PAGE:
Social inclusion education policy in South Australia: What can we learn?

Andrew Bills, Nigel Howard

    Research output: Contribution to journalArticle

    4 Citations (Scopus)

    Abstract

    In this article, we interrogate the policy assumptions underlying a significant South Australian public education re-engagement initiative called Flexible Learning Options, formulated within South Australia's social inclusion policy agenda, beginning in 2006. To this end, we applied Baachi's 'What's the Problem Represented to be?' policy analysis framework to a historical range of departmental Flexible Learning Options policy documents and evaluations to uncover how Flexible Learning Options (1) understands the problem of early school leaving, (2) defines the notion of being an 'at risk' young person and (3) interprets and enacts the intervention process for young people identified as 'at risk' of early school leaving. Our policy analysis indicates re-engagement in learning - as measured by improved retention - to be the key Flexible Learning Options policy driver, with schools 'silently' positioned as a significant part of the retention in learning problem. The Flexible Learning Options engagement in learning intervention directed at 'high-risk' students' works to remove them from schools into places where personalised support and an alternative curriculum are made available. 'Lower risk' students are given a combination of in-school and off-school learning options. Our What's the Problem Represented to be? analysis also reveals that (1) the notion of 'risk' is embodied within the young person and is presented as the predominant cause of early school leaving; (2) how the educational marketplace could work to promote Flexible Learning Options enrolment growth has not been considered; (3) schools are sidelined as first choice engagement options for 'high-risk' young people, (4) secondary school redesign and family intervention as alternative reengagement strategies have largely been ignored and (5) through withdrawal from conventional schooling, the access of many Flexible Learning Options to students to an expansive curriculum delivered by teachers within well-resourced school learning architectures has been constrained.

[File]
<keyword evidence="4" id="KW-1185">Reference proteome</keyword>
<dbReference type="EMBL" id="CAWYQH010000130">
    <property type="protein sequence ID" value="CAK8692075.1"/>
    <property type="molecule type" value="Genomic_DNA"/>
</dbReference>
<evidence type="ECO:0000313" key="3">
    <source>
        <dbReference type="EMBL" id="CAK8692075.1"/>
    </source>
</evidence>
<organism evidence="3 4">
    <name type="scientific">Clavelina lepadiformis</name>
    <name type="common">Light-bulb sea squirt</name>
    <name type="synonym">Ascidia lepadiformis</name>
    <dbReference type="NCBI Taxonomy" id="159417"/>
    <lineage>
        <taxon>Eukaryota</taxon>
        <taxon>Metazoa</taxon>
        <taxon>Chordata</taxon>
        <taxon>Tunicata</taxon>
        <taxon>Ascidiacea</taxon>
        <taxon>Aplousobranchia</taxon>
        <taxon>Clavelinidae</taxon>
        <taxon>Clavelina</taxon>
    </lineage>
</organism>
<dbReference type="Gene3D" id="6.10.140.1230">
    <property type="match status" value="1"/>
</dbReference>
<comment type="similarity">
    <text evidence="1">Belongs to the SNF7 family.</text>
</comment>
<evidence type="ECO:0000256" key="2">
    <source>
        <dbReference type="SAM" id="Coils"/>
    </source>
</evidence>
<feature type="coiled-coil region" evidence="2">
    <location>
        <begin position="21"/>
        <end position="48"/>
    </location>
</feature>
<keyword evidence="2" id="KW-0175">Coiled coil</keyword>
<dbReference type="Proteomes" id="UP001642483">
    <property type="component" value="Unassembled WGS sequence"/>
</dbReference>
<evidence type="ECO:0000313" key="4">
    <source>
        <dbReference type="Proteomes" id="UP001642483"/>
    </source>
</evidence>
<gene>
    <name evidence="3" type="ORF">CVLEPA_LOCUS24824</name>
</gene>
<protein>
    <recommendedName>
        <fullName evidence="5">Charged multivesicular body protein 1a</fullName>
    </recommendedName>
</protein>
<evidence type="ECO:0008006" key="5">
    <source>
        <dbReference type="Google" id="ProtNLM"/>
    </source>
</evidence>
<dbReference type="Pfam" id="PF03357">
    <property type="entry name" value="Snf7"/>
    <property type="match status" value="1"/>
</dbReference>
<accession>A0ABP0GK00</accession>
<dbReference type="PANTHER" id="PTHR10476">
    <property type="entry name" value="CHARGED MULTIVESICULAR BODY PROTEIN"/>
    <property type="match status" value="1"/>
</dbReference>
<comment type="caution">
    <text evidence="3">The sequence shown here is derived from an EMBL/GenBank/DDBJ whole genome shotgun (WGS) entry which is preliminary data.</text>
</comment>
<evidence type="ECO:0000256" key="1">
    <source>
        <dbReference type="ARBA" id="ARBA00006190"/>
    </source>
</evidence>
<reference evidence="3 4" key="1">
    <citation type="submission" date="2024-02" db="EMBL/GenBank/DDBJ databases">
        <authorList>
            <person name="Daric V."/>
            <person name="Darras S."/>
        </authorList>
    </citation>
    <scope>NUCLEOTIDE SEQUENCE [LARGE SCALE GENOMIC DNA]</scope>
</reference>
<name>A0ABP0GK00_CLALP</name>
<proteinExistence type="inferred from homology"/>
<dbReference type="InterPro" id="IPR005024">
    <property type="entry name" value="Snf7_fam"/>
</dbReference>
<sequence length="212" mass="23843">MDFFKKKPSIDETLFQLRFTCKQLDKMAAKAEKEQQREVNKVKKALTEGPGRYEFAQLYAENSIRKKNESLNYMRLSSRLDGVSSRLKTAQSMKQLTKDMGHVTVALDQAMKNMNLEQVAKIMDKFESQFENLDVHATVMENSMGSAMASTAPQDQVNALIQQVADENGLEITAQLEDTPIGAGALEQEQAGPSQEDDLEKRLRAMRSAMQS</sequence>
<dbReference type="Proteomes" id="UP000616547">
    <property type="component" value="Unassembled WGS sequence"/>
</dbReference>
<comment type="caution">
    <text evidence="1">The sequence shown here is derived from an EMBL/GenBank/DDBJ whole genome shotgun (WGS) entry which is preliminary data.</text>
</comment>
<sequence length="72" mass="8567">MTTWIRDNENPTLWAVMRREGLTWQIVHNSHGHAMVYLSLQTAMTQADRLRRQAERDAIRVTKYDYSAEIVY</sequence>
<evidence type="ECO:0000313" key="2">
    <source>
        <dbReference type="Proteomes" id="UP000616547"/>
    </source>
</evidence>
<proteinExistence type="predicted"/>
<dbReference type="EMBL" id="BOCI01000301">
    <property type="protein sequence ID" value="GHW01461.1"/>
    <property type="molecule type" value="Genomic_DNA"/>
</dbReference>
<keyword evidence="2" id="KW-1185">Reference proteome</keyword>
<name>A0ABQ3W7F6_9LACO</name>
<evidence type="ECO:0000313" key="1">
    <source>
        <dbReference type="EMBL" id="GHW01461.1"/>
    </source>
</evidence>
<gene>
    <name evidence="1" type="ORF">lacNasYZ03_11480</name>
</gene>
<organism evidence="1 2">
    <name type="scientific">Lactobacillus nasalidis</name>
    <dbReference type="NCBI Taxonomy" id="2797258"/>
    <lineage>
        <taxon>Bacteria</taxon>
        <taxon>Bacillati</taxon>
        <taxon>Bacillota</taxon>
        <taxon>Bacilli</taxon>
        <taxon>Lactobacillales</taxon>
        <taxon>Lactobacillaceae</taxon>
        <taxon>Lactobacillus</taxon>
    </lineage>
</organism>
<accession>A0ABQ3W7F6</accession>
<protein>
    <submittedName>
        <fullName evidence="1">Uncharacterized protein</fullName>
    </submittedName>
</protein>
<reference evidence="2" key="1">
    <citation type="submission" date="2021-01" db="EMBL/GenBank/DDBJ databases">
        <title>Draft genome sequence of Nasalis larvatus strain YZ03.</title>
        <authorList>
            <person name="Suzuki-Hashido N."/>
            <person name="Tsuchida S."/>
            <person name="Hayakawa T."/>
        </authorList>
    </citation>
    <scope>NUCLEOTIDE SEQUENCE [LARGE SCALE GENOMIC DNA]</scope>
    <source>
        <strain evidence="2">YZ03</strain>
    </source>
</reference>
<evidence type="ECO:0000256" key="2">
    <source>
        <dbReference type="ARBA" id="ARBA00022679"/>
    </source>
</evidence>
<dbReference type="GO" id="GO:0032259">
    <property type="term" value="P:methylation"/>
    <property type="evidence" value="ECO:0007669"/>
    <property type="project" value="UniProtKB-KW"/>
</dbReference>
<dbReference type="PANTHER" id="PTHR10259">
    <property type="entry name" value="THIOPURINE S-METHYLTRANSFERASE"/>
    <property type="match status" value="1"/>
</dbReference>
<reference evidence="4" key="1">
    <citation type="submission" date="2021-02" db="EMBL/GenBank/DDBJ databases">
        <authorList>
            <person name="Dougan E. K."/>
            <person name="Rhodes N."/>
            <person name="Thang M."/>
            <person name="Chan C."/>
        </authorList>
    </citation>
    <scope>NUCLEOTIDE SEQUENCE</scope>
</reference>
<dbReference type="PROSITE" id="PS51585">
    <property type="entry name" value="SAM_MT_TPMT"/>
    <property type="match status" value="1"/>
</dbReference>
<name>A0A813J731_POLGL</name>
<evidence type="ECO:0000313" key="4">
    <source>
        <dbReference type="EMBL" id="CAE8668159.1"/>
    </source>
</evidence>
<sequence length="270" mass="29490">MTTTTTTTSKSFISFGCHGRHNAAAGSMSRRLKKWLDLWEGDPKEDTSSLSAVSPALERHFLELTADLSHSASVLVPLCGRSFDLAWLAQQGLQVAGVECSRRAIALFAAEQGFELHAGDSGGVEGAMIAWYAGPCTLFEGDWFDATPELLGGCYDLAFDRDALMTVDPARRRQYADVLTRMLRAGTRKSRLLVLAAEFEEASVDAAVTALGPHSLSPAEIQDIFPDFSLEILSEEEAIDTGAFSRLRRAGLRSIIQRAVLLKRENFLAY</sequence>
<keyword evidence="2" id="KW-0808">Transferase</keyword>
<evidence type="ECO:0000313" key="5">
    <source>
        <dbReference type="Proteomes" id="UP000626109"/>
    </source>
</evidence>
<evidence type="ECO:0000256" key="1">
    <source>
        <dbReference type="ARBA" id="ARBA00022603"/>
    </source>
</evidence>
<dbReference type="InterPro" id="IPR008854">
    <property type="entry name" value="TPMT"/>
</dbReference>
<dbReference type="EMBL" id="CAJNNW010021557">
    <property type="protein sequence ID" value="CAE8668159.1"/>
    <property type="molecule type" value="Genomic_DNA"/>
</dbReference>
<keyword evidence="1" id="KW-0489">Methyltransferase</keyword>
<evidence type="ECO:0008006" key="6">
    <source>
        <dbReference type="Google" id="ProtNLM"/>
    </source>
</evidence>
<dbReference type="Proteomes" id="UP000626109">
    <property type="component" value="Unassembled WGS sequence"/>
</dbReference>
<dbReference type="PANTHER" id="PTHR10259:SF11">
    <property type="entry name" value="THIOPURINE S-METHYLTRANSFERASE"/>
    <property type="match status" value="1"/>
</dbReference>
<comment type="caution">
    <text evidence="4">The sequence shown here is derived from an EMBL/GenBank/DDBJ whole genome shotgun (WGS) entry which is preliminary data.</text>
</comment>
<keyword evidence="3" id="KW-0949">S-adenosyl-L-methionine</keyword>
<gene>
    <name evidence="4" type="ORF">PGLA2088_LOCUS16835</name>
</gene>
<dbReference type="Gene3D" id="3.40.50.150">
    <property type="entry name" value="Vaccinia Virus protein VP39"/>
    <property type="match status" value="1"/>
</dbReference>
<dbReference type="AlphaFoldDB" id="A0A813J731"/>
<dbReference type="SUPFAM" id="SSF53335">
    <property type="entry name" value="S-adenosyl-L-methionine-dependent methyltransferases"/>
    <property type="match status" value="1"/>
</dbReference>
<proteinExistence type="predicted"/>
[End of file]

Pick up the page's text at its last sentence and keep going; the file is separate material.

Original languageEnglish
    Pages (from-to)54-74
    Number of pages21
    JournalAustralian Journal of Education
    Volume61
    Issue number1
    DOIs
    Publication statusE-pub ahead of print - 2017

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